I was living in Hong Kong when Cosmic Thing was released on these shores, June 27, 1989, to be exact. I bought a lot of CDs there (and laserdiscs, if anyone still remembers those), but lacked guidance. Britpop was the local flavor of the former Crown Colony’s few critics, and reviews weren’t easy to access from abroad back then, as U.S. magazines like Rolling Stone took two months to cross the Pacific and cost a pretty penny to obtain. I had an undisciplined collection. Thanks to my friends I caught the XTC bug, hard; that was the foundation of my taste for my expat years. Left to my own devices, though, I floundered. Did I really buy Aretha Franklin’s Through the Storm? Yes.
So I was untutored in Cosmic Thing. The B-52’s I knew from “Rock Lobster,” which, if you were of a certain age, you drank warm beer to, then maybe broke out with feebly spasmodic, avant-garde-ish “dance” moves at college as it went on. I didn’t hear the rapture that greeted their fifth album’s release, as I sifted through unsold piles of Millie Jackson’s Back to the Shit and Pia Zadora’s Pia Z. at the maze-like CD and knockoff computer emporium near my office. (Nor, for that matter, did I hear the noise surrounding that month’s Hollywood blockbuster, Batman. It didn’t open in Hong Kong till Chinese New Year, eight months later. But of course I bought the Prince songtrack right away—you know, the one the guys in Shaun of the Dead throw at a zombie to pierce its skull, after rejecting other, better Prince albums as projectiles.)
I didn’t catch up with Cosmic Thing until October 1989, when I took my first trip to Bangkok. I bought my Walkman (cassette tape variety) and needed something to play on it, so off I went to Patpong, the city’s notorious red-light district, which is fronted by dozens of hawker stands selling everything under the sun. Now, there were more, umm, enticing things to buy, or at least rent, in Patpong. But for about a quarter I picked up a tape of Cosmic Thing, and so, among the fleshpots, began a real relationship that has lasted two decades.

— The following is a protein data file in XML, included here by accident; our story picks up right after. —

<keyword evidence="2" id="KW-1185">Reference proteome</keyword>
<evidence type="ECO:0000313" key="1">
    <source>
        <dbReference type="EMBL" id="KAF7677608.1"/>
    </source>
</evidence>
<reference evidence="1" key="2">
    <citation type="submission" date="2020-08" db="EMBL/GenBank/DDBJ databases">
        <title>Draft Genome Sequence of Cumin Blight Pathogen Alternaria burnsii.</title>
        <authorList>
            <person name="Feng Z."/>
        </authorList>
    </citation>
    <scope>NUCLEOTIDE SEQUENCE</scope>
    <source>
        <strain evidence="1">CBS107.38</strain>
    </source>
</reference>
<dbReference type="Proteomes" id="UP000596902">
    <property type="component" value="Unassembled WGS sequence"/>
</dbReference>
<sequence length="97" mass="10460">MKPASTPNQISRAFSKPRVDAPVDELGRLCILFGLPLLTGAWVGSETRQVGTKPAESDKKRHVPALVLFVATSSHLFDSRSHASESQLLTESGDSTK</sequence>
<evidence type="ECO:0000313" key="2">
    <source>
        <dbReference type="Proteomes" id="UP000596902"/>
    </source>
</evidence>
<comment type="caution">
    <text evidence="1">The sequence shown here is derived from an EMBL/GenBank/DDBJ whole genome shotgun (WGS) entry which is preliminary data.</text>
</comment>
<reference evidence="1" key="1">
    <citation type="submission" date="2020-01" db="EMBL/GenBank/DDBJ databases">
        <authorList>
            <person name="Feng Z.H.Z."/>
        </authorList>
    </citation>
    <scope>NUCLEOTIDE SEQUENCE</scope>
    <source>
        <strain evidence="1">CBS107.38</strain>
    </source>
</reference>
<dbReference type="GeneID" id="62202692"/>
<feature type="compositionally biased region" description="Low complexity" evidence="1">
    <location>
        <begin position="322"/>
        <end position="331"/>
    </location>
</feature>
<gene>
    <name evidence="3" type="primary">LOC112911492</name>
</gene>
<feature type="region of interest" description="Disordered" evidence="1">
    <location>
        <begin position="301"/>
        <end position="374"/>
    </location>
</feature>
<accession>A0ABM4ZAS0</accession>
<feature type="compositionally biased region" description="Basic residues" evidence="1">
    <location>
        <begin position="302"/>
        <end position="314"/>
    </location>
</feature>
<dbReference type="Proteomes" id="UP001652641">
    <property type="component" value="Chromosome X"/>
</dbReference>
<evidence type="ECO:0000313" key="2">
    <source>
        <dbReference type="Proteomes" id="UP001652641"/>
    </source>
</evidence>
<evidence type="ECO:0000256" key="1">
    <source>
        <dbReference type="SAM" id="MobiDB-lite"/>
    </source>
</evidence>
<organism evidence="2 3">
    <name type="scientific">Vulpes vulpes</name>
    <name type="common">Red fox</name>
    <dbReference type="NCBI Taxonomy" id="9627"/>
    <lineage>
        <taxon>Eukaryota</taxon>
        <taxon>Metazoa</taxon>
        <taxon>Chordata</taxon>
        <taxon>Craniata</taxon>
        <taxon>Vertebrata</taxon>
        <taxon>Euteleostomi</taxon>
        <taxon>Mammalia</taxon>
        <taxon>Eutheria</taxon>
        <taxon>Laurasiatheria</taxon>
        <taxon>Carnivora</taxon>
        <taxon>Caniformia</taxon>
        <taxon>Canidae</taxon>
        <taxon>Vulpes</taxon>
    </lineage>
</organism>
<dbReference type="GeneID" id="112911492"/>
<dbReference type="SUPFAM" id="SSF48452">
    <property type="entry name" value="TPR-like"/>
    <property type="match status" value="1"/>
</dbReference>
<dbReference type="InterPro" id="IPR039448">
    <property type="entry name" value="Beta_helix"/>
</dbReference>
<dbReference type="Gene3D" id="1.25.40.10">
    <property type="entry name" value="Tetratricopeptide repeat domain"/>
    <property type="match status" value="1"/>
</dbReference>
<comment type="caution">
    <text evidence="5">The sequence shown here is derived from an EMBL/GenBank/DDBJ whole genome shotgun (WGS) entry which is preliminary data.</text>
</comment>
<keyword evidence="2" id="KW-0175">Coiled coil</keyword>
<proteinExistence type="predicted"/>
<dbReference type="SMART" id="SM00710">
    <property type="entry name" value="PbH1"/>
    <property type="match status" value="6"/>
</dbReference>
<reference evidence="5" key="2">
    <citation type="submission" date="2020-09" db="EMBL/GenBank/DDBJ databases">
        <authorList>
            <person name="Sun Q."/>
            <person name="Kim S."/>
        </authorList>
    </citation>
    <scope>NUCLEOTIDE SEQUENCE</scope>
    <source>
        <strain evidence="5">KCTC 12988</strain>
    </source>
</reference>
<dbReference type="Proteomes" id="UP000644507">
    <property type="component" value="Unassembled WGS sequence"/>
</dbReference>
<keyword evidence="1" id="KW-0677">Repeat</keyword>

If XTC was the soul of my Hong Kong experience, then Cosmic Thing was its heart. It was love at first lyric—Fred Schneider’s exhorting you to “Gyrate it till you had your fill/Just like a pneumatic drill” commands you to have fun with your ears wide open, and sets a tone that never lets up. (It’s the joyous sound of a group rediscovering itself, following a period of paralysis after the death of guitarist Ricky Wilson in 1985.) In the downloadable world I rarely buy whole albums anymore, but I wouldn’t part with a single song on Cosmic Thing, which even at its most languorous maintains a brisk pace. I can listen to it all year round, but it’s a perfect summer album, with songs that take off like theme park rides, and others that are like waking up at 11am on a vacation Tuesday morning. I’ve never, to quote “Deadbeat Club,” danced in a garden in torn sheets in the rain. I feel I have, though. And it feels good.
The song that really hooked me, though, was “Roam.” If 20 people write about music here at Popdose, then I’m about No. 25 when it comes to knowledge. So I was pleased when “Roam,” my suggestion, made it onto our recent road trip mixtape. It’s a song with special resonance for me. There I was, in Thailand, on my own, alone—a liberating but also isolating feeling. Yet I was living the very song I was listening to, as if it had been written just for me at that very moment in my life. Everyone has a musical epiphany, and this, with Cindy Wilson and Kate Pierson’s shimmery vocals as transport, was mine. And I swear to you, at the instant “Around the world/The trip begins with a kiss” played, a hooker walked up to me and said, “My pussy takes Visa card for you.” Alas, no “Love Shack” for me: I only had Amex, but my night in Patpong was made.
The B-52’s next album, Good Stuff, appeared in 1992, when I was living in San Jose, CA. It didn’t make it to my next and thus far last move eastward, at the end of 1993, and was dropped off somewhere on the road, along with Aretha’s dud and other Hong Kong-era musical mistakes I had made. It’s not that there wasn’t enough good stuff on it (though consensus was there wasn’t); it’s just that it wasn’t Cosmic Thing.
The group pops up here and there on my cultural radar, notably in The Flintstones movie, as “The BC-52’s.” Today the B-52’s are no longer the B-52’s; they’re the B-52s. They record music like Stanley Kubrick made movies, with Funplex showing up in 2008—a millennium after its predecessor. I haven’t heard it. The B-52’s, as they’ll always “B” to me, had a time and a place in my life, and my eternal gratitude for Cosmic Thing, an album that remains a favorite traveling companion.